Archive for January 18th, 2010

Yes. No. Maybe. Don’t know. Can’t say.

18 January 2010

Foundation for Media Professionals panel discussion: “Can rural reporting be sexy?”

Monday, 25 January 2010, India International Centre auditorium, New Delhi.

10.30 am to 1 pm.

How Jyoti Basu saved a journalist’s job

18 January 2010

The veteran Indian communist leader Jyoti Basu has passed away at the age of 95.

In The Telegraph, Calcutta, special correspondent Barun Ghosh recounts how India’s longest serving chief minister helped him keep his job at the newspaper, 25 years ago.

“The rain hadn’t stopped falling that July ’84 morning and I reached Writers’ Buildings a little late. It was past 1pm and I was in a hurry—Jyoti Basu was to hold a news conference. When I reached the secretariat to cover the conference for The Telegraph, I got a shock. It was over.

“Some reporters still around told me Basu had already held a lengthy news conference and was about to leave Writers’ for lunch. Seldom had Basu held a news conference so early in the day, but I couldn’t obviously tell that to my boss. For a minute I stood cursing myself for starting late.

“Then I decided.

“There wasn’t much security those days in the secretariat and I barged into Basu’s chamber. His private secretary tried to stop me, but didn’t seem to mind the intrusion all that much as mine was a familiar face at Writers’. But once inside Basu’s chamber, my courage ran out as the chief minister looked straight at me and asked what I was doing there after the news conference was over.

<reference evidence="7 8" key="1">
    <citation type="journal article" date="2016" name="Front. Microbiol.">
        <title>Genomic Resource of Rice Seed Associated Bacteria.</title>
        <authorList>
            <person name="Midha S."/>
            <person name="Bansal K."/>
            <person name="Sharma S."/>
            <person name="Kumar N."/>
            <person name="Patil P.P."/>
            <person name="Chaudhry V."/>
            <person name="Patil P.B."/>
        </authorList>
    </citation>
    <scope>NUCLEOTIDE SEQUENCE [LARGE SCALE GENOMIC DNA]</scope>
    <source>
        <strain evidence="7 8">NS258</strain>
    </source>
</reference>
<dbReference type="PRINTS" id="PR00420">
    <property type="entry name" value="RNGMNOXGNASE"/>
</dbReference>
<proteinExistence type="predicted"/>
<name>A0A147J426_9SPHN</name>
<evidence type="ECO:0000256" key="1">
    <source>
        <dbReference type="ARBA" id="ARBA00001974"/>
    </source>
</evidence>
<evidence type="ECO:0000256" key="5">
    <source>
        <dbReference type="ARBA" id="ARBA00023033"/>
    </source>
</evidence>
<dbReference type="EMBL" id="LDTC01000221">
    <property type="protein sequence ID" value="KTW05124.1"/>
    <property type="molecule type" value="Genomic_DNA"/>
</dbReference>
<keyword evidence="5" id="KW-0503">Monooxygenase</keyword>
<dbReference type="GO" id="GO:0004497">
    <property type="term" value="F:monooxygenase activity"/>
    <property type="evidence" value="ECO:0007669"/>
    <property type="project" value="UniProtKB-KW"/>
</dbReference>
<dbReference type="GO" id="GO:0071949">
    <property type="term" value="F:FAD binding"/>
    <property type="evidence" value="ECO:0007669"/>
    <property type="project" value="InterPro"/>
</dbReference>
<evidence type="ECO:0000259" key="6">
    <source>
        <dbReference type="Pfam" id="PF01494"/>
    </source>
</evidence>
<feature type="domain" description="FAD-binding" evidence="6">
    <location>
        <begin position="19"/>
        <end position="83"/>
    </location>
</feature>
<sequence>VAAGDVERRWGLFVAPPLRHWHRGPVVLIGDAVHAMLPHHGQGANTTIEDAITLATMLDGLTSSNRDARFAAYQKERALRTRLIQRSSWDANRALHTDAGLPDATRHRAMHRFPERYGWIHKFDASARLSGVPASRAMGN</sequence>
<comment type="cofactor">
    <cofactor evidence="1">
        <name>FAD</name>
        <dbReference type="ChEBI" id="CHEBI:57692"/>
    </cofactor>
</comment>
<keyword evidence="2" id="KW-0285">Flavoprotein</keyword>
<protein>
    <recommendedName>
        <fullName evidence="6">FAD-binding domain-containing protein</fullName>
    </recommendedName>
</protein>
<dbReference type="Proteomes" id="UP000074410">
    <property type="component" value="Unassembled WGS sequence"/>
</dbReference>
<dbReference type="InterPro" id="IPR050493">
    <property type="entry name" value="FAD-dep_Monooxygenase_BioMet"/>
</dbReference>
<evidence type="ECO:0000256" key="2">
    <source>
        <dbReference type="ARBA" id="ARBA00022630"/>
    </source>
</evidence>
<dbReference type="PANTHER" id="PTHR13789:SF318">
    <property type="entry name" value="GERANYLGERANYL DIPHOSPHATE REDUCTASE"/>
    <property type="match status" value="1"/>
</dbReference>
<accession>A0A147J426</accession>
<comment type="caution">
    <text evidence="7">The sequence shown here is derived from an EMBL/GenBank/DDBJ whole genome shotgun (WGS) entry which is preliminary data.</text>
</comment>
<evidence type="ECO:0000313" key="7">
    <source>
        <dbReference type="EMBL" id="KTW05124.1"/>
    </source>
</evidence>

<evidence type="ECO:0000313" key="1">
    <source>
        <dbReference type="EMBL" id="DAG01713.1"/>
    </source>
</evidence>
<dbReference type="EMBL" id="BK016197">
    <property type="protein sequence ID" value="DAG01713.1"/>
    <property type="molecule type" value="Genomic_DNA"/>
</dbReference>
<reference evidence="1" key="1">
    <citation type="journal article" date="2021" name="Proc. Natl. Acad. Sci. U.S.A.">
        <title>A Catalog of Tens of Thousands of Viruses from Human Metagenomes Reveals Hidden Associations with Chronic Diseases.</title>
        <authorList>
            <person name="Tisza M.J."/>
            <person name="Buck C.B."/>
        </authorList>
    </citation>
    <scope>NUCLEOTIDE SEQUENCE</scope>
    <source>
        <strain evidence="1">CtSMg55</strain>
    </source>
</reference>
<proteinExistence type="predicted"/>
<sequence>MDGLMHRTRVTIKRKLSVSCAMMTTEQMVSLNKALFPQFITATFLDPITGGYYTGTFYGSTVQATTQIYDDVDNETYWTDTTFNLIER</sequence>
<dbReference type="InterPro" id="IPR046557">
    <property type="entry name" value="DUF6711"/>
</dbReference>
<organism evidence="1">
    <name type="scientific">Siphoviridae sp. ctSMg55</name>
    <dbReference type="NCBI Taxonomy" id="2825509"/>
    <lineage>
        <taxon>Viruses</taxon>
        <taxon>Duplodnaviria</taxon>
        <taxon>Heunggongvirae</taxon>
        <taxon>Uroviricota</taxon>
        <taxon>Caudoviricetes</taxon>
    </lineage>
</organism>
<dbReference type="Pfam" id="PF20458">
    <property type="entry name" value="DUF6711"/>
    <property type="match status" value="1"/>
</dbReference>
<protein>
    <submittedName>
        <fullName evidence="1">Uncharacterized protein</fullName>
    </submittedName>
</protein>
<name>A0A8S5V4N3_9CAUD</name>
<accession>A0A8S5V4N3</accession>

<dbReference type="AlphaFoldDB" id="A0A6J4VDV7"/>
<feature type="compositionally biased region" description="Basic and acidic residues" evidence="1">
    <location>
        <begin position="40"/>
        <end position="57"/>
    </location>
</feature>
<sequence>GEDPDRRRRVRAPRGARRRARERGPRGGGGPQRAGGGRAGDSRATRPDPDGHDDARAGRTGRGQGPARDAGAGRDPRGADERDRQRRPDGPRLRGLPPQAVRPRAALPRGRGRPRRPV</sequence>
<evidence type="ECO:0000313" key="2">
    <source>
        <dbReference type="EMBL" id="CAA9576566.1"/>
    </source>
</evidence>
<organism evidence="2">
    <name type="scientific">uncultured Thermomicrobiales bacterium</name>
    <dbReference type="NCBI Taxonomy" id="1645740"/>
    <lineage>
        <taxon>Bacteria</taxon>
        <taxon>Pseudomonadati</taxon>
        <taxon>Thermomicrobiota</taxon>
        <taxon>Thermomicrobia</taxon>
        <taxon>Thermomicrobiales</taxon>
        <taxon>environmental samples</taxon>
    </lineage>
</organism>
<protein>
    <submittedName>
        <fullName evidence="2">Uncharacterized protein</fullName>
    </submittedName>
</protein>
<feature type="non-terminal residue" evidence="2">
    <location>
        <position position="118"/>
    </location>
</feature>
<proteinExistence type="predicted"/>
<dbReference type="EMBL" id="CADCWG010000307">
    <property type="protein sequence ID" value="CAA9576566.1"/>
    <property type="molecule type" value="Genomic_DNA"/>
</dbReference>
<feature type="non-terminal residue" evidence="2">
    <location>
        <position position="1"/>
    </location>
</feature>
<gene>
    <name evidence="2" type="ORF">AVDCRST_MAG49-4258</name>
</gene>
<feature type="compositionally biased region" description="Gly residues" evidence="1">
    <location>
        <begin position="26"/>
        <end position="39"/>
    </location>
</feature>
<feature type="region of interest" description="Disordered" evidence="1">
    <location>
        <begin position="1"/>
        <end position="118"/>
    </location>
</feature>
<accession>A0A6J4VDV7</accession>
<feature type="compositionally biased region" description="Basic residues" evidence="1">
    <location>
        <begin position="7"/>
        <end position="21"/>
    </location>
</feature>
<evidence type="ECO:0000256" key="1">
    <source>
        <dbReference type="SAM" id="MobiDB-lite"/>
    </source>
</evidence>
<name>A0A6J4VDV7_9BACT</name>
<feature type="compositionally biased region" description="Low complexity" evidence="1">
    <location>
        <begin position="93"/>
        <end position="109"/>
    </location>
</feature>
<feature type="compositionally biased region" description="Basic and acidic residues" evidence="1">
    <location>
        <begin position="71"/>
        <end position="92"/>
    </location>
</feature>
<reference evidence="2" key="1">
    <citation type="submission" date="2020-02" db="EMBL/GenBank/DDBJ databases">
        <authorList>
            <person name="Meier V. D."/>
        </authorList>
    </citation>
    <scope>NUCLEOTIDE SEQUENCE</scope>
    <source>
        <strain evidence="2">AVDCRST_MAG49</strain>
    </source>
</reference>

“I stammered something and then almost broke down at his feet. I would be pulled up, I pleaded, if I didn’t get the details of the news conference.

“Basu looked at me, paused for a moment, then asked me to take a seat.

“I sat on a chair and was about to take out my reporter’s notebook when I heard Basu tell someone to get a cup of tea for me with cashew nuts. ‘I know your editor,’ he smiled at me. ‘Aage ek cup ga-ram cha khao tarpor tomake shob bole debo (First have a cup of hot tea, then I’ll tell you everything).’

“As I sat sipping tea, I saw him go through files lying on his large table. I asked him if I was making him late for lunch, but he just smiled. A while later he asked me to note down the details of the news conference. After I had jotted them down, he asked me to read out what I had written. I was allowed to leave after he was satisfied that there had been no distortion of facts.”

Read the full account: How Jyoti Basu saved my job

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